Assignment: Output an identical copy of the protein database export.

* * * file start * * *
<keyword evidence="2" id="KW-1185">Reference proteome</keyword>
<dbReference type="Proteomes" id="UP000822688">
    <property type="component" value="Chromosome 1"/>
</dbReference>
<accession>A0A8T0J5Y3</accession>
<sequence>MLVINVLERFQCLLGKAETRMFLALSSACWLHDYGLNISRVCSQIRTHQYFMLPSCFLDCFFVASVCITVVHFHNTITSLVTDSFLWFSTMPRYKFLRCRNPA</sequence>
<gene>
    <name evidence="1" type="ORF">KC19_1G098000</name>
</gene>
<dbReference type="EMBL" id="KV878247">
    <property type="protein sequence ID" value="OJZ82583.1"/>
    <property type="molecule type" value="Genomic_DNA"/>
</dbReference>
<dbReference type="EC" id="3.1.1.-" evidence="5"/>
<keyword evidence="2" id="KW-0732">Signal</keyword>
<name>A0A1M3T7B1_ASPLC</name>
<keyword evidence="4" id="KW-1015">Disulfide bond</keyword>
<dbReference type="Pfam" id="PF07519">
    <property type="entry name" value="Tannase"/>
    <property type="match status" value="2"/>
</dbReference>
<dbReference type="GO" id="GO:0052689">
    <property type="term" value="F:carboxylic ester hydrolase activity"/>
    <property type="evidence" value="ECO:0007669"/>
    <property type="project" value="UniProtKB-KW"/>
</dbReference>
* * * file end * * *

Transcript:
<keyword evidence="2" id="KW-1185">Reference proteome</keyword>
<dbReference type="Proteomes" id="UP000822688">
    <property type="component" value="Chromosome 1"/>
</dbReference>
<accession>A0A8T0J5Y3</accession>
<sequence>MLVINVLERFQCLLGKAETRMFLALSSACWLHDYGLNISRVCSQIRTHQYFMLPSCFLDCFFVASVCITVVHFHNTITSLVTDSFLWFSTMPRYKFLRCRNPA</sequence>
<gene>
    <name evidence="1" type="ORF">KC19_1G098000</name>
</gene>
<dbReference type="EMBL" id="KV878247">
    <property type="protein sequence ID" value="OJZ82583.1"/>
    <property type="molecule type" value="Genomic_DNA"/>
</dbReference>
<dbReference type="EC" id="3.1.1.-" evidence="5"/>
<keyword evidence="2" id="KW-0732">Signal</keyword>
<name>A0A1M3T7B1_ASPLC</name>
<keyword evidence="4" id="KW-1015">Disulfide bond</keyword>
<dbReference type="Pfam" id="PF07519">
    <property type="entry name" value="Tannase"/>
    <property type="match status" value="2"/>
</dbReference>
<dbReference type="GO" id="GO:0052689">
    <property type="term" value="F:carboxylic ester hydrolase activity"/>
    <property type="evidence" value="ECO:0007669"/>
    <property type="project" value="UniProtKB-KW"/>
</dbReference>